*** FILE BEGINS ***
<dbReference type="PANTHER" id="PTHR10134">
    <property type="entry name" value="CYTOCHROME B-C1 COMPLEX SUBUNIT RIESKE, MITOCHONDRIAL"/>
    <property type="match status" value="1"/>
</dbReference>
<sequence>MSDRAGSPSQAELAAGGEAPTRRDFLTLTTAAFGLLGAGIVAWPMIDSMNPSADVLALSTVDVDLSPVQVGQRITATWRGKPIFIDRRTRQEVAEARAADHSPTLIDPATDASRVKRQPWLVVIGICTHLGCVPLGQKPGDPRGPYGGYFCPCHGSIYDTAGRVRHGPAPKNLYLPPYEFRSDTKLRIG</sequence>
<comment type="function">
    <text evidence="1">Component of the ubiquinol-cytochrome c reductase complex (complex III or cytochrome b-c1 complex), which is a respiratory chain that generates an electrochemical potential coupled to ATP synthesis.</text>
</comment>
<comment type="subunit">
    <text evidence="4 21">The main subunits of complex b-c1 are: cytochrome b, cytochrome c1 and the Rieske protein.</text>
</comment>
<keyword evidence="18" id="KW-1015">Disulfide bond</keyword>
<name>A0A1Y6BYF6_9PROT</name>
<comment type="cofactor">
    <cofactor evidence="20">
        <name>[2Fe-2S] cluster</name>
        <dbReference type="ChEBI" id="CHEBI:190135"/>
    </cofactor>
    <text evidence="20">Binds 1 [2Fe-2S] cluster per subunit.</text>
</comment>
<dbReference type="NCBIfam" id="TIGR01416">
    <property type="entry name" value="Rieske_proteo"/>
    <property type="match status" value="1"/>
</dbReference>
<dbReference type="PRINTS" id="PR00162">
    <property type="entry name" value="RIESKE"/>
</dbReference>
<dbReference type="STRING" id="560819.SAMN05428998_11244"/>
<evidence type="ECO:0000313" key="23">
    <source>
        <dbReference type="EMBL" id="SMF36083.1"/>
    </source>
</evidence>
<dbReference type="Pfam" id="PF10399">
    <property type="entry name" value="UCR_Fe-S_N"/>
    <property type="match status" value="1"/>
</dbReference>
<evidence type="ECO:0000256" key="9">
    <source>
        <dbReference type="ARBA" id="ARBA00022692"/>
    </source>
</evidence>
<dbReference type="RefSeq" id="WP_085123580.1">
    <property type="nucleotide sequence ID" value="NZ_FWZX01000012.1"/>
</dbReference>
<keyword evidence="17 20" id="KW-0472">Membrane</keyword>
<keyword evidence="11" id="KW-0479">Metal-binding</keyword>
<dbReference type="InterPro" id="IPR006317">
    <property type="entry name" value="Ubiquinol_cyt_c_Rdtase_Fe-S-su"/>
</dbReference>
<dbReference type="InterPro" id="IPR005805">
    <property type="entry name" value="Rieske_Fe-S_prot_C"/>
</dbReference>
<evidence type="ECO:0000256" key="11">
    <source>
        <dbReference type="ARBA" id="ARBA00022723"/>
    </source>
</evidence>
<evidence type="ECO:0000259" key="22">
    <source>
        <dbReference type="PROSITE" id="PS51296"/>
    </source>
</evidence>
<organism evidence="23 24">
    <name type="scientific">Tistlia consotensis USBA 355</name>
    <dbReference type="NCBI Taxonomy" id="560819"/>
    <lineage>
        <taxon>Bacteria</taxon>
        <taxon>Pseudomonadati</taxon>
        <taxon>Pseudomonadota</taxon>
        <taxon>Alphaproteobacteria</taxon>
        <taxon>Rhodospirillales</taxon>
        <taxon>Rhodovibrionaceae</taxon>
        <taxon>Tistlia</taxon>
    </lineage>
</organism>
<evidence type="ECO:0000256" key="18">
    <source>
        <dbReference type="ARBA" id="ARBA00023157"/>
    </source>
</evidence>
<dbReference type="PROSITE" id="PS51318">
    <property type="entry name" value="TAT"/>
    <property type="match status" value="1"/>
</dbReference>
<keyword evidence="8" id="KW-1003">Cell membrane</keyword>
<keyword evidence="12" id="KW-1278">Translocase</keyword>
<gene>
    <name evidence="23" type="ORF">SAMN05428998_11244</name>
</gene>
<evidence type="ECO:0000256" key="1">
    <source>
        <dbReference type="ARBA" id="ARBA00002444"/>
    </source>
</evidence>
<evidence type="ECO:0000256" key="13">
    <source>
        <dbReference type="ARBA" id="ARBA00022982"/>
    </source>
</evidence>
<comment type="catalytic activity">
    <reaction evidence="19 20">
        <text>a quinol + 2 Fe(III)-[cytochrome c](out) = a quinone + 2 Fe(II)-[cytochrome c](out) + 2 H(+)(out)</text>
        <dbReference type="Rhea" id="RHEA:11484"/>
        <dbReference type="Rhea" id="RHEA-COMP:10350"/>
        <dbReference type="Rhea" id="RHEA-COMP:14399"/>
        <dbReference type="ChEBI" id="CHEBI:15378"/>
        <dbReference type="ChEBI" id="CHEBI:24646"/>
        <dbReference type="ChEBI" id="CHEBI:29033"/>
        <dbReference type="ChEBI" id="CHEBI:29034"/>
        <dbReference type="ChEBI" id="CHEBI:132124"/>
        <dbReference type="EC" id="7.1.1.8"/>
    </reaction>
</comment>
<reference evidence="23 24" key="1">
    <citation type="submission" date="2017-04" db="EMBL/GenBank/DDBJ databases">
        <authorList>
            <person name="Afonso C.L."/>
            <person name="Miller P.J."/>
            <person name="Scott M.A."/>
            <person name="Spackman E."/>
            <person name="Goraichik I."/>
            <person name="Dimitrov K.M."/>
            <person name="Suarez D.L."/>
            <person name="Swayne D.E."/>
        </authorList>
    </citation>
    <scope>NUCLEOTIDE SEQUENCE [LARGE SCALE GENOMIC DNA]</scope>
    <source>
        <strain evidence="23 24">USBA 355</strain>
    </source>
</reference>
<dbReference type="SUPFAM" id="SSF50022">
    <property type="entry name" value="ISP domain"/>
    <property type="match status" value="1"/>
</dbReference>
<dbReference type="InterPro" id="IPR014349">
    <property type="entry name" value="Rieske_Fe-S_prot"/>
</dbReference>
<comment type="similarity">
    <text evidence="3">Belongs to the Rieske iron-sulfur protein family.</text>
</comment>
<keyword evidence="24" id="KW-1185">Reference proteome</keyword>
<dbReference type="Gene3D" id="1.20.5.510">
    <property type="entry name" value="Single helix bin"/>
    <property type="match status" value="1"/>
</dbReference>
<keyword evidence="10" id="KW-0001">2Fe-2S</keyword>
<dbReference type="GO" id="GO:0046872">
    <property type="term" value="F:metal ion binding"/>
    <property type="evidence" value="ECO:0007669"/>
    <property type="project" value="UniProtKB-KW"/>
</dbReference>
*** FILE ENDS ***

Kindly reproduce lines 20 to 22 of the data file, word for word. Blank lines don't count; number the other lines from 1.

</comment>
<dbReference type="NCBIfam" id="TIGR01416">
    <property type="entry name" value="Rieske_proteo"/>